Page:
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Flesh and Surfer Blood

Surfer Blood test the waters at Casbah with new music

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    NEWSLETTERS

    Surfer Blood
    Surfer Blood try out the waters of San Diego with a show at the Casbah on Feb. 20.

    For Round 3, the Florida-born Surfer Blood return to their roots -- mostly. They've parted ways with major-label representation (Warner Bros.) and foregone the notable but expensive producer (Gil Norton) of their last record, opting instead to man the mixer themselves.

    "Making a record in a studio with a producer is an experience I would never take back," Surfer Blood frontman John Paul (JP) Pitts told SoundDiego. "It was amazing. And I've always wanted to make a record that I consider a top-notch production. But in the process of all that, I missed the hands-on aspect of recording. I like to turn the knobs myself."

    On Friday, San Diego will get a taste of the new record -- dubbed "1000 Palms" (Joyful Noise) and dropping on May 12 -- when the alt-rock band surfs into the Casbah.

    After making waves with their debut single, "Swim," in 2009 -- and then again shortly thereafter with the release of their first LP, "Astro Coast" -- Surfer Blood quickly became known for sing-along pop-rock nuggets that dissolve easily on your tongue. This latest homespun record, however, comes with a disclaimer from Pitts: "There's not as many big choruses on this one, but there's a lot more interesting details."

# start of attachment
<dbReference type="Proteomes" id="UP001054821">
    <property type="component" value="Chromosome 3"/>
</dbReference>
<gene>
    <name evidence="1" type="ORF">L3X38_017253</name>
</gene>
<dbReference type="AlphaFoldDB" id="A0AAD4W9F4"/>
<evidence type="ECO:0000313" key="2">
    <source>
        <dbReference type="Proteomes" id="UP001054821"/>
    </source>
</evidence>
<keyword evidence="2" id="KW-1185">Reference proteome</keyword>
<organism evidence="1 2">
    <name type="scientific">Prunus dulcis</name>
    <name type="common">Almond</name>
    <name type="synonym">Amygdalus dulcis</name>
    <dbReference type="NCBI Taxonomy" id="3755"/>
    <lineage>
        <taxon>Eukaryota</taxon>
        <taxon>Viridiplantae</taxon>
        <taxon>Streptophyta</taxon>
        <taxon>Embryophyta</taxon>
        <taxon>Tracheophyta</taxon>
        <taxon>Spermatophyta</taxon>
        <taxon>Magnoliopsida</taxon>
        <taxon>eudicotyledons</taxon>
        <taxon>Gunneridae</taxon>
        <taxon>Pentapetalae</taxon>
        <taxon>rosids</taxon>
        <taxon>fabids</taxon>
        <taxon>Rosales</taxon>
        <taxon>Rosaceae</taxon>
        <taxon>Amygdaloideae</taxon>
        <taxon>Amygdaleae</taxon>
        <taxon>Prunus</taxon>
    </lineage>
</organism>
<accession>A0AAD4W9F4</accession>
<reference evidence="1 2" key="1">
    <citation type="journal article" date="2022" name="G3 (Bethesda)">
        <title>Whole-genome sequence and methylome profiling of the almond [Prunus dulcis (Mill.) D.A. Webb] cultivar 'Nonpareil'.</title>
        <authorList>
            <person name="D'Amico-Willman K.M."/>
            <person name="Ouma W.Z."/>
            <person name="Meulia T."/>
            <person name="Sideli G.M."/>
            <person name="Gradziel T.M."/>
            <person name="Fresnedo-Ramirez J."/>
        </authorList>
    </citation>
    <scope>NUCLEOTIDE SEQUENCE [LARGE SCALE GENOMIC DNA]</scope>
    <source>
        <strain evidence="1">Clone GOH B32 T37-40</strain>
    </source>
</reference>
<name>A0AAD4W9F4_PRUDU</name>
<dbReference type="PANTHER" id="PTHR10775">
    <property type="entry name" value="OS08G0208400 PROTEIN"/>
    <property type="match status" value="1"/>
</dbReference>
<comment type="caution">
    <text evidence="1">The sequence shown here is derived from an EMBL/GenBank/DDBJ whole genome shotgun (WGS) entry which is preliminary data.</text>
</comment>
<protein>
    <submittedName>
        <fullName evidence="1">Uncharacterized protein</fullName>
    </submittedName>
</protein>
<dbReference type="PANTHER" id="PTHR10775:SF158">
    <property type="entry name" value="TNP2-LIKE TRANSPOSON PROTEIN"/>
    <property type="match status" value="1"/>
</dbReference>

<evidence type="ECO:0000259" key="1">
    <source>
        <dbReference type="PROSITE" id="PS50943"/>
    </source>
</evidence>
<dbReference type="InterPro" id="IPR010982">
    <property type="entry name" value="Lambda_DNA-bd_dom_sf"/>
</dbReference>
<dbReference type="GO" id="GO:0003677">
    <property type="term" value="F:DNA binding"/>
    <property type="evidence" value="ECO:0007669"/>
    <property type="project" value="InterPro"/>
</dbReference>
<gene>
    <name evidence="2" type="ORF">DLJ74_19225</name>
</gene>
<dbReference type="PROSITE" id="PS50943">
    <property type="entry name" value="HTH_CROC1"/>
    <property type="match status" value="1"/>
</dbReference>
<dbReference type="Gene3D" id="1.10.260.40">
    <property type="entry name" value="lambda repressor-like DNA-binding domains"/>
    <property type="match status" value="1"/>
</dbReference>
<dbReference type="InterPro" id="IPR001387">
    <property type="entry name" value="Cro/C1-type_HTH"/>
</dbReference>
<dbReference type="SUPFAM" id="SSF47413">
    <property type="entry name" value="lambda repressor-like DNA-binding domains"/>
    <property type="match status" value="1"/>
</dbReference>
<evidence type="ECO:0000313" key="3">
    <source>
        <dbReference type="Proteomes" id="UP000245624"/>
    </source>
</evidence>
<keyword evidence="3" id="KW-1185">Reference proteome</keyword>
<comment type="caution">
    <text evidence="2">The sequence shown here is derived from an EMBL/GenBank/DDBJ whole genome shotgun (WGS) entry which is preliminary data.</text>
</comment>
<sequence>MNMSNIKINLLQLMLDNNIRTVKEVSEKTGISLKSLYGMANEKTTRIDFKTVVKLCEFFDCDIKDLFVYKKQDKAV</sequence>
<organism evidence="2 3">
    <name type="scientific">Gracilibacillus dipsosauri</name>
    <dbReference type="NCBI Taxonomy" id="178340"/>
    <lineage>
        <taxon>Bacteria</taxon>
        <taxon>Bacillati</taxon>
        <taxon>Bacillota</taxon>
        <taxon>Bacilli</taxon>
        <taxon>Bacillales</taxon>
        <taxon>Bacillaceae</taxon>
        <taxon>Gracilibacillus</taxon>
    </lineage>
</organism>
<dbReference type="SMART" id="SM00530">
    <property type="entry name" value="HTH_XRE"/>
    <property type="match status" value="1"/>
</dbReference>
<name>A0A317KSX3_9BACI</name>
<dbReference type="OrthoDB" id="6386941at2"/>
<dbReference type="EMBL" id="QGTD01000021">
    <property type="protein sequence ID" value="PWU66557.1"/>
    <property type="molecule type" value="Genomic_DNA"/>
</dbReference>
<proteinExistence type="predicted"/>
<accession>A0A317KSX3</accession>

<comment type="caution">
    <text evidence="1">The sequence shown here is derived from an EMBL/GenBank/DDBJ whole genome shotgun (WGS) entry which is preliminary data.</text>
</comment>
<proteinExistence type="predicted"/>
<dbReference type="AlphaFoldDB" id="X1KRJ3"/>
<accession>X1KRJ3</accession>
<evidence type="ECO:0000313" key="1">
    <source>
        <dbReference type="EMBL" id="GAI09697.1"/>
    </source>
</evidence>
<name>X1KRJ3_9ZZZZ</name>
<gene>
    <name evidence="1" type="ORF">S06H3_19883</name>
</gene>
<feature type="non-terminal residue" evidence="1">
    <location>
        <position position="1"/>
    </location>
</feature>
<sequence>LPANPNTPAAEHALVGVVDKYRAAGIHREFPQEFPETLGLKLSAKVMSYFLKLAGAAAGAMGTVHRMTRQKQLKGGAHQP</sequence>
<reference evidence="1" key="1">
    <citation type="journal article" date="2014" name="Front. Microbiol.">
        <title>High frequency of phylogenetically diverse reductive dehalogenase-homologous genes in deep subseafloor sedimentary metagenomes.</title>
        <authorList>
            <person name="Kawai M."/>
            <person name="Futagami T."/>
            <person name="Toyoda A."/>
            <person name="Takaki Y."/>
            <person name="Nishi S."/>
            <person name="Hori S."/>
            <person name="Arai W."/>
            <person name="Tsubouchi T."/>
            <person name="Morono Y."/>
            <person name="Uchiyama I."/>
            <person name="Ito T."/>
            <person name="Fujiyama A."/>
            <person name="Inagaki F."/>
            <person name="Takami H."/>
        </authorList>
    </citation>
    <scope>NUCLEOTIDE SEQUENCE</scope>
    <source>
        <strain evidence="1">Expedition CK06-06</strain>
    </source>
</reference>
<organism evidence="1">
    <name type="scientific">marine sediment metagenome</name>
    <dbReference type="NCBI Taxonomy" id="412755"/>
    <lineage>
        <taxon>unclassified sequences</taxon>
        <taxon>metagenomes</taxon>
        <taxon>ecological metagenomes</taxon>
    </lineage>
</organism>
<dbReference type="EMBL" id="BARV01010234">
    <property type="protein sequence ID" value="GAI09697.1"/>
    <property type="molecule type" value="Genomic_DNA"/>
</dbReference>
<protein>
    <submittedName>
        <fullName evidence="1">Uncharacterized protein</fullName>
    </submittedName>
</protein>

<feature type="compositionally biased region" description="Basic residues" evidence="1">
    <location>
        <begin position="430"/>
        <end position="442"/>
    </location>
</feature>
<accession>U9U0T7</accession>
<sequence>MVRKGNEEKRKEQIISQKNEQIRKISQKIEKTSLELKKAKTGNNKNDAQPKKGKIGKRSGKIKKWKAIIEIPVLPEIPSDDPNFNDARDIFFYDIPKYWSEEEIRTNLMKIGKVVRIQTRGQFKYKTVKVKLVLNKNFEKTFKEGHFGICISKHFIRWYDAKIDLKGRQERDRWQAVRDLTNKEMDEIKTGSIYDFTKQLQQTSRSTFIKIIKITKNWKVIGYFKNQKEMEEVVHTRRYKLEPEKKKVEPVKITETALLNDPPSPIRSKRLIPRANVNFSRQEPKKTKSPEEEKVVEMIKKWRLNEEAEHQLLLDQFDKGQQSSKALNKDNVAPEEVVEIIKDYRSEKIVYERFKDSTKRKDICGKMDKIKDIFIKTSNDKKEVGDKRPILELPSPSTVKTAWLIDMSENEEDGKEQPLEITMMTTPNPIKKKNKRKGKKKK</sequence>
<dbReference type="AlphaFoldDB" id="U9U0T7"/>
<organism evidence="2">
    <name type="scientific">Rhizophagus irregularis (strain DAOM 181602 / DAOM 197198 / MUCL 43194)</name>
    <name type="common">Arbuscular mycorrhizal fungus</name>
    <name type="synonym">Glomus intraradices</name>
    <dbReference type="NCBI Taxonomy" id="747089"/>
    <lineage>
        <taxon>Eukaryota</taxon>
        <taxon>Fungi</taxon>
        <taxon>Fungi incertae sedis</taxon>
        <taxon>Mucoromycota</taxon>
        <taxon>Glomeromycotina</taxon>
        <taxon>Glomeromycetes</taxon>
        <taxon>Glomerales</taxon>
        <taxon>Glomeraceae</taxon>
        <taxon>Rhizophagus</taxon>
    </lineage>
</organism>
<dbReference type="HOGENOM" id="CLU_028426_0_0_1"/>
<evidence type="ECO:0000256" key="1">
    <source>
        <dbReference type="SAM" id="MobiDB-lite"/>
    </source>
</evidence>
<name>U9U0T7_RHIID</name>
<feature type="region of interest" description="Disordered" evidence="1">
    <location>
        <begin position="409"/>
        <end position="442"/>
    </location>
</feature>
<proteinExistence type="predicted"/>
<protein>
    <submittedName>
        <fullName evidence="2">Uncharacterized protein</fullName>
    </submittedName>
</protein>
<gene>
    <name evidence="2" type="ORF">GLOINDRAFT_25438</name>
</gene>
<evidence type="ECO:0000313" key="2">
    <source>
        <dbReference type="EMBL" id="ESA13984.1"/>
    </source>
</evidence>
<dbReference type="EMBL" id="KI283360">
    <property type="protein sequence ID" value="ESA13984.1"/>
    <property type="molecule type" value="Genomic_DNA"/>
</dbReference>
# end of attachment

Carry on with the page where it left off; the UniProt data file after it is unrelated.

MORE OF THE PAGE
Those details come by way of pushing band boundaries (like moving the recording sessions outdoors), experimenting and taking what comes in stride.

    "We went into it with the mentality that we just wanted to record the first 10 songs we wrote together and not overthink it," Pitts said, adding, "just let the songs direct the flow of the album and all that."

    Whether the record ebbs remains to be seen at the Casbah on Friday.

    Surfer Blood play the Casbah, Feb. 20, 8:30 p.m., $13, 21+. Talk in Tongues open.

    Hannah Lott-Schwartz, a San Diego native, moved back to the area after working the magazine-publishing scene in Boston. Now she’s straight trolling SD for all the music she missed while away. Want to help? Hit her up with just about anything at all over on Twitter, where -- though not always work-appropriate -- she means well.